Posts Tagged ‘corruption’

“Liberating” the Women of Afghanistan

August 10, 2010

by Huda Jawad, Dissident Voice,  August 9th, 2010

Time magazine must be experiencing a severe case of amnesia, judging by the cover of this week’s issue which asks, “What Happens If We Leave Afghanistan .” At best, this effort by Time is irresponsible slick journalism; at worst, it is one of the most blatant pieces of pro-war propaganda seen in years. The world owes Afghanistan’s women an honest answer as to why we apathetically allow their condition to deteriorate from horrible to simply unspeakable. Instead, Time is willingly deceiving readers into thinking that the condition of Aisha – the woman pictured on the cover – is a product of the Taliban 10 years ago. It is not. Aisha’s scarred face is a heart-wrenching reflection of the state of Afghan women today in the year 2010, and under the absurd assertion of democracy and the presence of thousands of US and NATO troops in the country.

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Is Corruption the Cause? The Poverty Trap

May 21, 2010

By Walden Bello, ZNet, May 20, 2010
Source: Counterpunch
Change Text Size a- | A+ Walden Bello’s ZSpace Page

The “corruption-causes-poverty” narrative has become a standard tool in the hegemonic discourse kit for leaders in some developing countries – where in fact, Waldon Bello argues, it is neoliberal economic policies that are really to blame for poverty. Thailand’s “Red Shirts” are not, however, being distracted by the “corruption” line the World Bank and IMF are pushing, choosing instead to keep their eyes on the prize – the real answer to poverty – replacing neoliberalism with pro-people economic policies.

The issue of corruption resonates in developing countries. In the Philippines, for instance, the slogan of the coalition that is likely to win the 2010 presidential elections is “Without corrupt officials, there are no poor people.”

Not surprisingly, the international financial institutions have weighed in. The World Bank has made “good governance” a major thrust of its work, asserting that the “World Bank Group focus on governance and anticorruption (GAC) follows from its mandate to reduce poverty — a capable and accountable state creates opportunities for poor people, provides better services, and improves development outcomes.”

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Naiman: Our corrupt occupation of Afghanistan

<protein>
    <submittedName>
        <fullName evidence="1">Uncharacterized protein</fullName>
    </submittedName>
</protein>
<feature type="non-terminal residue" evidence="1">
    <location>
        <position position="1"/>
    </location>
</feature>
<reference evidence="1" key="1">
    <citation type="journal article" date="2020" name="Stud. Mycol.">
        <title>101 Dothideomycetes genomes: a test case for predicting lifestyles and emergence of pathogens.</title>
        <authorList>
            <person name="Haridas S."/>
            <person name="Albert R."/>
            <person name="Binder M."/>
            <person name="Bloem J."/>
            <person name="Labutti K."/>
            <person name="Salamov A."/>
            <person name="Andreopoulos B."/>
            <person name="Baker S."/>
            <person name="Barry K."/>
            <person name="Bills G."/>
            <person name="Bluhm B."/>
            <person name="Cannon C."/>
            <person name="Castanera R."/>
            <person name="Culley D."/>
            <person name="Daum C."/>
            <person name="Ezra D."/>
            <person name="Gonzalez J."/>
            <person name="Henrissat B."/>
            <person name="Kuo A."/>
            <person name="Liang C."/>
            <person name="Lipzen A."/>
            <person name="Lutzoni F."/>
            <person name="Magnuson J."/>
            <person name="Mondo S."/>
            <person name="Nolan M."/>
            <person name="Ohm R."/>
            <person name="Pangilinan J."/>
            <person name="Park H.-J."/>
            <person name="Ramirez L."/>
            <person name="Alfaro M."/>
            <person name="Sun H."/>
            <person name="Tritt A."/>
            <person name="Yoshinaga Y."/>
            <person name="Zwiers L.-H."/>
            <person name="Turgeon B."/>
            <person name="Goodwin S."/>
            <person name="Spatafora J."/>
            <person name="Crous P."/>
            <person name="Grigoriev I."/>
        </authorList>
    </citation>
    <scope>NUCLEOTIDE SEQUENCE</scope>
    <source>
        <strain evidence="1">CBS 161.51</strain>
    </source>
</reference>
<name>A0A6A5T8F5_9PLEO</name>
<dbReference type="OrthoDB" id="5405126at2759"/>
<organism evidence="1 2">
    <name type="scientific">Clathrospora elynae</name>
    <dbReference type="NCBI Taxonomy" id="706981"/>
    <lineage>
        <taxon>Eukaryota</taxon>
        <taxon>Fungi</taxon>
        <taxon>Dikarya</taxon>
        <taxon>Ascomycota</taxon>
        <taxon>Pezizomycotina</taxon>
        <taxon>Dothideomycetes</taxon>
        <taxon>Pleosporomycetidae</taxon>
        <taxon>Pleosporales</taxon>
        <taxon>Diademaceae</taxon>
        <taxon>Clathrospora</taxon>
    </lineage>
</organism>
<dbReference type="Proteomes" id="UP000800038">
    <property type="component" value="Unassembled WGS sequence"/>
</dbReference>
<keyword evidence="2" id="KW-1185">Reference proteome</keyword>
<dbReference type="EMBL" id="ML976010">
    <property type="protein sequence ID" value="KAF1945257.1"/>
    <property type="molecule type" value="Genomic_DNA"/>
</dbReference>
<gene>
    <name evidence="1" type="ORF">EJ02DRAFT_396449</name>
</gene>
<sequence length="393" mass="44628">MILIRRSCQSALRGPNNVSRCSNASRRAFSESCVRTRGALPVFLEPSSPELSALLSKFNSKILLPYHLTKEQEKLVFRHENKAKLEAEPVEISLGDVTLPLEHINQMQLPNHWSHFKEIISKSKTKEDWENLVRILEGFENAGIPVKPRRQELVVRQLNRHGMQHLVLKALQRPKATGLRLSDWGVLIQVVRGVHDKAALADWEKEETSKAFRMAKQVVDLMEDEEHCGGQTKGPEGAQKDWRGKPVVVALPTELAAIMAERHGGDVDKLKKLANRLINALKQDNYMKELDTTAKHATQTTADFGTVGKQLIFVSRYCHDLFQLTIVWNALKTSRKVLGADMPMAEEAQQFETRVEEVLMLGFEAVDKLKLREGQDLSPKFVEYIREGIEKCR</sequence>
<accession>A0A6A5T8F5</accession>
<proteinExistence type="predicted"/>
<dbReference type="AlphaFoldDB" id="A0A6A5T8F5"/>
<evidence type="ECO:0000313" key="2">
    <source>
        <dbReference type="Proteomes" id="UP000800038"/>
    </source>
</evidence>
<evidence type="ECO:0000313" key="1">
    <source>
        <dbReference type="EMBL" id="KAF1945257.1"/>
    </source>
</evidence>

November 25, 2009

By Robert Naiman, ZNet, Nov 25, 2009
Source: t r u t h o u t

Robert Naiman’s ZSpace Page

Is it just me, or is the pontification of Western leaders about corruption in Afghanistan growing rather tiresome?

There is something very Captain Renault about it. We’re shocked, shocked that the Afghans have sullied our morally immaculate occupation of their country with their dirty corruption. How ungrateful can they be?

But perhaps we should consider the possibility that our occupation of the country is not so morally immaculate – indeed, that the most corrupt racket going in Afghanistan today is the American occupation.

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Paying Off the Warlords

November 20, 2009

Anatomy of an Afghan Culture of Corruption

By Pratap Chatterjee, ZNet, Nov 20, 2009

Source: TomDispatch

Kabul, Afghanistan — Every morning, dozens of trucks laden with diesel from Turkmenistan lumber out of the northern Afghan border town of Hairaton on a two-day trek across the Hindu Kush down to Afghanistan’s capital, Kabul. Among the dozens of businesses dispatching these trucks are two extremely well connected companies — Ghazanfar and Zahid Walid — that helped to swell the election coffers of President warlord Mohammed Qasim Fahim as well as the family business of his running mate, the country’s new vice president, warlord Mohammed Qasim Fahim.

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Karzai says United States wants to manipulate him

September 10, 2009

Tehran Times, September 8, 2009

PARIS (Reuters) – Afghanistan’s President Hamid Karzai has accused the United States of denouncing his friends and family in an effort to undermine his own position and make him more malleable.

In a wide-ranging interview with Le Figaro daily, released on Monday, Karzai also condemned a NATO airstrike last week on hijacked fuel tankers, and said he supported a mooted shift in U.S. military tactics in Afghanistan.

Karzai, who is closing in on a first-round victory in last month’s presidential election, revealed strained relations with the United States and said U.S. criticism of his running mate, Mohammad Qasim Fahim, was actually aimed at him.

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Understanding the root causes of problems in Pakistan

June 6, 2009
by Zafar Bangash | Media Monitors Network, June 5, 2009